Additionally, depending on the source of your content, you might need to play with the TV's "Cinemotion" setting, which is now limited to two options: "Auto" and "Off." I've had the most luck with it turned off, but your mileage may vary.
Say what you will about Sony's TV design, but they're rarely uninteresting, and the X950G is no exception. Its chunky panel sits atop two wide-set feet that are long, thin, and delightfully duck-footed. The downside here is that you'll need a wide surface to accommodate the width of the set, but to my eyes, these narrow, outward-facing feet blend into a room's backdrop slightly better than the popular inverted-V-shaped feet that seem to be flooding the market at the moment.
And although the panel is, in fact, a tad on the chunky side, that's to be expected with a full-array LED TV. Plus, despite its size, the X950G has an air of simplicity to it—consider the fact that those wide-set feet can be used to hide cables that run from the back of the TV. For folks who strive for a neatly organized AV experience, it's a welcomed addition.
Even the X950G's remote control, while basic, is a damn-fine improvement over the Sony A9F's remote control; its narrowness is easier to hold and the buttons have been given plenty of space to breathe.
The X950G excels in SDR, hitting all of the Rec.709 targets and producing accurate, luminous color. In HDR, however, the X950G struggles, covering only about 92% of the wide P3 color gamut. In HDR, colors also skew red—a result of the X950G not reaching its target green.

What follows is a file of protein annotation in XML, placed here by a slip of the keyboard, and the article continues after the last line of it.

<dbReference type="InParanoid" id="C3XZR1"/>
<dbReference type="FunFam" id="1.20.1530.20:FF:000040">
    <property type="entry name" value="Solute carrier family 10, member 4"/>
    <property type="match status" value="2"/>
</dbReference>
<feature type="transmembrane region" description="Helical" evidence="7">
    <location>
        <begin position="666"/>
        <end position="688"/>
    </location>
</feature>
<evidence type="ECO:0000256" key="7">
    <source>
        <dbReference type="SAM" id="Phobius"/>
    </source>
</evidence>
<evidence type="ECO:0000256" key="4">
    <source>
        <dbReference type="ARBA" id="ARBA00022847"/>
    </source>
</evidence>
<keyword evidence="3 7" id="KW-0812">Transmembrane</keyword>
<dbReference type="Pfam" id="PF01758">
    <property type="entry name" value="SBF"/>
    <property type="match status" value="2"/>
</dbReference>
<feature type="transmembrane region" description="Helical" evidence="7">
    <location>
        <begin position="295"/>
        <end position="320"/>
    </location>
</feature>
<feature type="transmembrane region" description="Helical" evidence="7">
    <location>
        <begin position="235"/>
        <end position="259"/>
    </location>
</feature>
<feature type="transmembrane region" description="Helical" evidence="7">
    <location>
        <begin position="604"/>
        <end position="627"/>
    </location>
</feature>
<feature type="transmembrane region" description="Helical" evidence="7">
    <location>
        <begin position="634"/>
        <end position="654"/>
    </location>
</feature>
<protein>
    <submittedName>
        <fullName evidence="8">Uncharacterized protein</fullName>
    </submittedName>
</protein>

To the trained eye, these HDR color woes can be seen during HDR playback. Colors don't quite pop the way they do on, say, an OLED TV. These problems persist in every available picture mode, and while you might be able to pull those color points close to their DCI-P3 targets with a lengthy, in-depth calibration, it's hard to imagine very many X950G owners actually going to such lengths.
If there's a silver lining here, it's that the same subset of people who won't be inclined to calibrate their TV are the folks who likely won't notice the X950G's somewhat-limp wide color gamut coverage to begin with.
Brightness giveth, brightness taketh away
Its impressive peak brightness aside, the X950G does, at times, feel a little too bright for its own good. While it's able to maintain impressive black levels when most of the screen is dark (we measured 0.016 nits at 90% black, for example), adding brighter elements to the picture has the tendency to pollute darker regions with light. The intensity of the blooming isn't the worst I've seen in my day, but it's substantial enough to warrant consideration if it's the type of problem that'll stick in your craw.
One explanation could be the X950G's total number of local dimming zones—a figure that remains undisclosed—isn't bountiful enough to account for light-bleed. Another variable could be the TV's local dimming software, which might struggle to dole out light evenly when bright picture elements clash with darker regions of the frame.